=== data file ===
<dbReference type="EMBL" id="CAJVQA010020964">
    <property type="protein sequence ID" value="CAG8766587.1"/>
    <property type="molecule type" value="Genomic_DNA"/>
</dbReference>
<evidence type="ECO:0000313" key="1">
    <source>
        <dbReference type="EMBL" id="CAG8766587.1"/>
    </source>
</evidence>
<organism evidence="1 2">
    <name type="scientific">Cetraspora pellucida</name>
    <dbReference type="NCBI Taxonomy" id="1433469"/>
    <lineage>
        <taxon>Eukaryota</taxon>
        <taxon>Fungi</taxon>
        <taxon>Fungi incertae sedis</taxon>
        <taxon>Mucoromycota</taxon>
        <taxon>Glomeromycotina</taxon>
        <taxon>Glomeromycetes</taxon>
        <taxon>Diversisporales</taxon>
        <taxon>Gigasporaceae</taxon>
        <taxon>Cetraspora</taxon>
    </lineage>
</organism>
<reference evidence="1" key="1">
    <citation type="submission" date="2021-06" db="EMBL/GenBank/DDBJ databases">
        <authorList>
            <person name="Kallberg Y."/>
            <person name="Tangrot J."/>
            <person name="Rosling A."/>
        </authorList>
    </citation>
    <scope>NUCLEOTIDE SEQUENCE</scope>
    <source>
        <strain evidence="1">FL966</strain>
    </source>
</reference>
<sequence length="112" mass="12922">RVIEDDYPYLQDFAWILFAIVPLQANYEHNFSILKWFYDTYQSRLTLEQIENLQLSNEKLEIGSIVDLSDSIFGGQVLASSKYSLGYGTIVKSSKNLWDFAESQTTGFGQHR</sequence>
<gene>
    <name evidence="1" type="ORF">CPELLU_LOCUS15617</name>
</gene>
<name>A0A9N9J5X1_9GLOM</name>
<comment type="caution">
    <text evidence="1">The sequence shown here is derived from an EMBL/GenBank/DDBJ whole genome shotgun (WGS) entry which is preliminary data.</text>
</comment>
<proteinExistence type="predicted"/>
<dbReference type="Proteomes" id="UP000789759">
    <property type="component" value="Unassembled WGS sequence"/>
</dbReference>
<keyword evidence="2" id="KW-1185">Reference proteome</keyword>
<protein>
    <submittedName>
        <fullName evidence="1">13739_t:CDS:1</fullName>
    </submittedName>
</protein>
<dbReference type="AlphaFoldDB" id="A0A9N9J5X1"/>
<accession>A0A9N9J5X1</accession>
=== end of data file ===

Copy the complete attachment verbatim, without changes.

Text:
<dbReference type="EMBL" id="CAJVQA010020964">
    <property type="protein sequence ID" value="CAG8766587.1"/>
    <property type="molecule type" value="Genomic_DNA"/>
</dbReference>
<evidence type="ECO:0000313" key="1">
    <source>
        <dbReference type="EMBL" id="CAG8766587.1"/>
    </source>
</evidence>
<organism evidence="1 2">
    <name type="scientific">Cetraspora pellucida</name>
    <dbReference type="NCBI Taxonomy" id="1433469"/>
    <lineage>
        <taxon>Eukaryota</taxon>
        <taxon>Fungi</taxon>
        <taxon>Fungi incertae sedis</taxon>
        <taxon>Mucoromycota</taxon>
        <taxon>Glomeromycotina</taxon>
        <taxon>Glomeromycetes</taxon>
        <taxon>Diversisporales</taxon>
        <taxon>Gigasporaceae</taxon>
        <taxon>Cetraspora</taxon>
    </lineage>
</organism>
<reference evidence="1" key="1">
    <citation type="submission" date="2021-06" db="EMBL/GenBank/DDBJ databases">
        <authorList>
            <person name="Kallberg Y."/>
            <person name="Tangrot J."/>
            <person name="Rosling A."/>
        </authorList>
    </citation>
    <scope>NUCLEOTIDE SEQUENCE</scope>
    <source>
        <strain evidence="1">FL966</strain>
    </source>
</reference>
<sequence length="112" mass="12922">RVIEDDYPYLQDFAWILFAIVPLQANYEHNFSILKWFYDTYQSRLTLEQIENLQLSNEKLEIGSIVDLSDSIFGGQVLASSKYSLGYGTIVKSSKNLWDFAESQTTGFGQHR</sequence>
<gene>
    <name evidence="1" type="ORF">CPELLU_LOCUS15617</name>
</gene>
<name>A0A9N9J5X1_9GLOM</name>
<comment type="caution">
    <text evidence="1">The sequence shown here is derived from an EMBL/GenBank/DDBJ whole genome shotgun (WGS) entry which is preliminary data.</text>
</comment>
<proteinExistence type="predicted"/>
<dbReference type="Proteomes" id="UP000789759">
    <property type="component" value="Unassembled WGS sequence"/>
</dbReference>
<keyword evidence="2" id="KW-1185">Reference proteome</keyword>
<protein>
    <submittedName>
        <fullName evidence="1">13739_t:CDS:1</fullName>
    </submittedName>
</protein>
<dbReference type="AlphaFoldDB" id="A0A9N9J5X1"/>
<accession>A0A9N9J5X1</accession>